Primarily because Uncle Sam does so many things inefficiently and at such a great cost. Take a look at the United States Post Office. Do you think for a second that if FedEx or UPS had lost $20 billion since 2007, they would "keep on truckin'"? NO!! Of course, you could argue that the government may deem them "too big to fail", and bail FedEx or UPS out...but that's just the government interfering in free markets, and I'm not a fan...let 'em fail!! And no, I'm not saying because we deliver mail inefficiently we should end government. Our government does several things poorly, this was just an easy one to point out (and quite frankly, I'm lazy). There are some things that the government does well. I'm not talking about anarchy (I won't dismiss it either). What I am asking is that we require a little more evidence and proof before we place our "faith" in the almighty Government. And I don't want to hear about all the "great" altruistic social programs that it offers. Altruism by force ISN'T altruism, so stop calling it that. If they went away tomorrow people would take care of one another.

As an atheist, I don't believe in a supernatural being because there is no evidence for him/her/?. Call me a skeptic. We should be applying that same level of skepticism to our political institutions and leaders. It seems that in the fight to remove "In God We Trust" from the money, liberal atheists have somehow adopted the motto: "In Government We Trust". Why fight for "separation of Church and State" only to turn our faith in government INTO a religion. Is there evidence that putting our "faith" in the government is a good thing? Three wars we are unlikely to get out of anytime soon, a $14 Billion plus federal deficit, failing public schools, unsustainable Social Security...(you get the idea). Skeptical yet?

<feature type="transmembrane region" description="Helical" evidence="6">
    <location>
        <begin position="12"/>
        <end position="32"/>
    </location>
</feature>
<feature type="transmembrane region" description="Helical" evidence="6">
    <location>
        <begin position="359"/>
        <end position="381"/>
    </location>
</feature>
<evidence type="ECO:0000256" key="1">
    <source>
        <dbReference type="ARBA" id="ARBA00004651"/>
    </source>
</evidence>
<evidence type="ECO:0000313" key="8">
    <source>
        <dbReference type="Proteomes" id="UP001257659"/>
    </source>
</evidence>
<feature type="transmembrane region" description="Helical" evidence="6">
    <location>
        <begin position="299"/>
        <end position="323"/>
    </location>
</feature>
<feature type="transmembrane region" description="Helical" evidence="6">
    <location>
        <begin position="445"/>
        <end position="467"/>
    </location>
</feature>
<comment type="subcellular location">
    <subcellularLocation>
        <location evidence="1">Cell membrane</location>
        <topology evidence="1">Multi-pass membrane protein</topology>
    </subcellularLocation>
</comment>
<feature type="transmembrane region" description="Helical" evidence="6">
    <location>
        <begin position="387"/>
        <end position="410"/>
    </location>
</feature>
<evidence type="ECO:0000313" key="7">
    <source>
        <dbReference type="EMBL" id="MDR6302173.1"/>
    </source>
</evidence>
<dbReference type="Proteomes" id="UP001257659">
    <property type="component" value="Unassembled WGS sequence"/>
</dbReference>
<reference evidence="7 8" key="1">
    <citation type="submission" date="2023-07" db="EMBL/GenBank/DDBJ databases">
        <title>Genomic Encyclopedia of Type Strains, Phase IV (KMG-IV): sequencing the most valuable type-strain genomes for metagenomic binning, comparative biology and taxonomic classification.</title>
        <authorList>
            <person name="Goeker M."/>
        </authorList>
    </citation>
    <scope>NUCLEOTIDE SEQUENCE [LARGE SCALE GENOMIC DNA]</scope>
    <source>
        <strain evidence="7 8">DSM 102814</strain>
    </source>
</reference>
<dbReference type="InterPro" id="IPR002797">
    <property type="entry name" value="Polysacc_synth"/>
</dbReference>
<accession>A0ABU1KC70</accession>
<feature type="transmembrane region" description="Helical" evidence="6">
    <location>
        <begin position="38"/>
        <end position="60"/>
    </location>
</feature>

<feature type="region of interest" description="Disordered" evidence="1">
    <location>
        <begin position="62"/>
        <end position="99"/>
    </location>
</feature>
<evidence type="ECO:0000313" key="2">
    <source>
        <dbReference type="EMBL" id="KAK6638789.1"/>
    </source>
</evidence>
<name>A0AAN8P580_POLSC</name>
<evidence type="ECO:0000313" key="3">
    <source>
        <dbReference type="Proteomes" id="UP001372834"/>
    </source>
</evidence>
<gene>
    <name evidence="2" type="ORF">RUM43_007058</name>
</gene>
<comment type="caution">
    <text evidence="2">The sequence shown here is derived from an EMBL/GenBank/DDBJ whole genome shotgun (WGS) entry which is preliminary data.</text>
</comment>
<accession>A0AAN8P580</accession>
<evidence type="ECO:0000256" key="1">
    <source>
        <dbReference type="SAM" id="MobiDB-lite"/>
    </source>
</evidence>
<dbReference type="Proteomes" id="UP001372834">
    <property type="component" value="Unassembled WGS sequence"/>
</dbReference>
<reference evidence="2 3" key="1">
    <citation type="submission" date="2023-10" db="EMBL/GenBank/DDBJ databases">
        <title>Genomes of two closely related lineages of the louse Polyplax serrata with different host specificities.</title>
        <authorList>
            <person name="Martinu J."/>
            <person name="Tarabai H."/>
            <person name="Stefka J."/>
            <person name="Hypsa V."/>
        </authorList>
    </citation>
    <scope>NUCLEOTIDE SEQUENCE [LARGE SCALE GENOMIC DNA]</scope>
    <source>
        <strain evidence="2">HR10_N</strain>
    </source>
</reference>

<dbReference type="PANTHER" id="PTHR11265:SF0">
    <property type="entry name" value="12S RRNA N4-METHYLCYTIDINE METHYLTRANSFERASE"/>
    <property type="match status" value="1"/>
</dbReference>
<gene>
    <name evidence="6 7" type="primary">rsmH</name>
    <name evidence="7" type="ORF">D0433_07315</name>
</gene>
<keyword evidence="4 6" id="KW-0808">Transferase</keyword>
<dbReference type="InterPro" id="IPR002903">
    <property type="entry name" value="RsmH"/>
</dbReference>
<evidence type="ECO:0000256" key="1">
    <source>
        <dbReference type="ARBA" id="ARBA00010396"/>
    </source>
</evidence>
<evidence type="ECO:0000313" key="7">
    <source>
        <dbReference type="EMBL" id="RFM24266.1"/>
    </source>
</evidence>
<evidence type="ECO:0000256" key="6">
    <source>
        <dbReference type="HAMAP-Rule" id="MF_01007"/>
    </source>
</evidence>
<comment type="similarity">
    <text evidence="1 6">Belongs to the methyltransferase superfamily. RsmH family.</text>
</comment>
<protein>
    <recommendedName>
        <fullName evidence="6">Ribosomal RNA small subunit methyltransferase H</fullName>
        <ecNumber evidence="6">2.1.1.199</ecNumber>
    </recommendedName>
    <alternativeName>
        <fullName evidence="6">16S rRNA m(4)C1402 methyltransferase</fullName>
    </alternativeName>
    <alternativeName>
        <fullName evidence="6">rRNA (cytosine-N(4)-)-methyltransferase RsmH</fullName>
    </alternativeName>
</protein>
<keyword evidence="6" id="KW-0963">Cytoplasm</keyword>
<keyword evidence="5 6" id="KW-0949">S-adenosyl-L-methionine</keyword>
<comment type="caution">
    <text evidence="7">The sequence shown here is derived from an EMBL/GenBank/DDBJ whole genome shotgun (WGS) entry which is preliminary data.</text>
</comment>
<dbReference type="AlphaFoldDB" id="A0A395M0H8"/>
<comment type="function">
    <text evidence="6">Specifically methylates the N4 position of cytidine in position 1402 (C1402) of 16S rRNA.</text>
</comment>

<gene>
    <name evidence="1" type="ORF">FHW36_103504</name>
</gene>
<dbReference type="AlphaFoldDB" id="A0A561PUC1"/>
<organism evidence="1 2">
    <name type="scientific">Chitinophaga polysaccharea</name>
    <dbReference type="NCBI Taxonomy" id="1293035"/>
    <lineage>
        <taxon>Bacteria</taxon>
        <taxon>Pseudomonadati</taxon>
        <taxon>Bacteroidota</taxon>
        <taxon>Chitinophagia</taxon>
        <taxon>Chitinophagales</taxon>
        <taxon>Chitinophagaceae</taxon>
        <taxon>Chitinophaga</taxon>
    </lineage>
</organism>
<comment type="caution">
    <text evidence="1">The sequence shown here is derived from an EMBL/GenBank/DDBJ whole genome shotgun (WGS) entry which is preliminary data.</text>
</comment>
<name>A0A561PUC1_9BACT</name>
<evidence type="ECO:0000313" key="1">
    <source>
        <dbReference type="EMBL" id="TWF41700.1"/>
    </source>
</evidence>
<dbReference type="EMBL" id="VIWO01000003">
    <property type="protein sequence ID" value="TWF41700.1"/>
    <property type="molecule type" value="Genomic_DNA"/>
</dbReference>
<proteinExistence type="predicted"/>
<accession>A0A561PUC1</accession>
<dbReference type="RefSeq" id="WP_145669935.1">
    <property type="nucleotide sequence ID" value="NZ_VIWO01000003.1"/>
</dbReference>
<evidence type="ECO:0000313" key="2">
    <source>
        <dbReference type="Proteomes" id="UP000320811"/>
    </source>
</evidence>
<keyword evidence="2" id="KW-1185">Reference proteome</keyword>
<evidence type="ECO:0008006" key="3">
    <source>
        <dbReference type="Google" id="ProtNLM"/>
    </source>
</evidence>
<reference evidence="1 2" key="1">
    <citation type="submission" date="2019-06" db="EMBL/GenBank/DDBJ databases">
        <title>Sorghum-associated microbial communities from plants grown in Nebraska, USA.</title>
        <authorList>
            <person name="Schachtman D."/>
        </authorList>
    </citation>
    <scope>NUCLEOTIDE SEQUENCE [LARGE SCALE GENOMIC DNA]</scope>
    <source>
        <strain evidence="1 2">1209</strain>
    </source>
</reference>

Saturday, May 21, 2011

Countdown to Backtracking

It's well after 6 PM in New Zealand at the time I am typing this, so it appears that once again, Harold Camping has inaccurately predicted the Rapture. "End Times" predictions are not uncommon. In 1999, there were 45 such predictions followed by 42 more in 2000. The ones made by the groups with the largest following (and the most money) make it into the mainstream media. Camping has not only raised 100 million dollars over the last several years, but he also runs a Christian radio station, Family Radio, that makes it easier for him to spread his message. It may seem pointless to even think about "doomsday" predictions (especially by a guy like Camping who was also wrong the first time in 1994), but there is one aspect of this that doesn't get covered in the media. The Family Radio following is a VERY small group of people who subscribe to the Christian faith. The majority of Christians strongly disagreed with them that Jesus would be returning today. But only that he was returning TODAY. Almost half of Americans believe that he will be returning and that the "good" followers will be vaporized and ascend to heaven. They ONLY disagree about the date (or more accurately, whether the date is knowable). So while we discount Harold Camping, and people like him who make predictions about the "end times", as crazy (and we should), consider for a moment that he is not that different from many mainstream Christians in our country. He just picked a date (okay..he picked it twice..but you get the idea). Take a minute to think about the families that have been tortured and the people who will be devastated financially by the insanity of this prediction. Sad.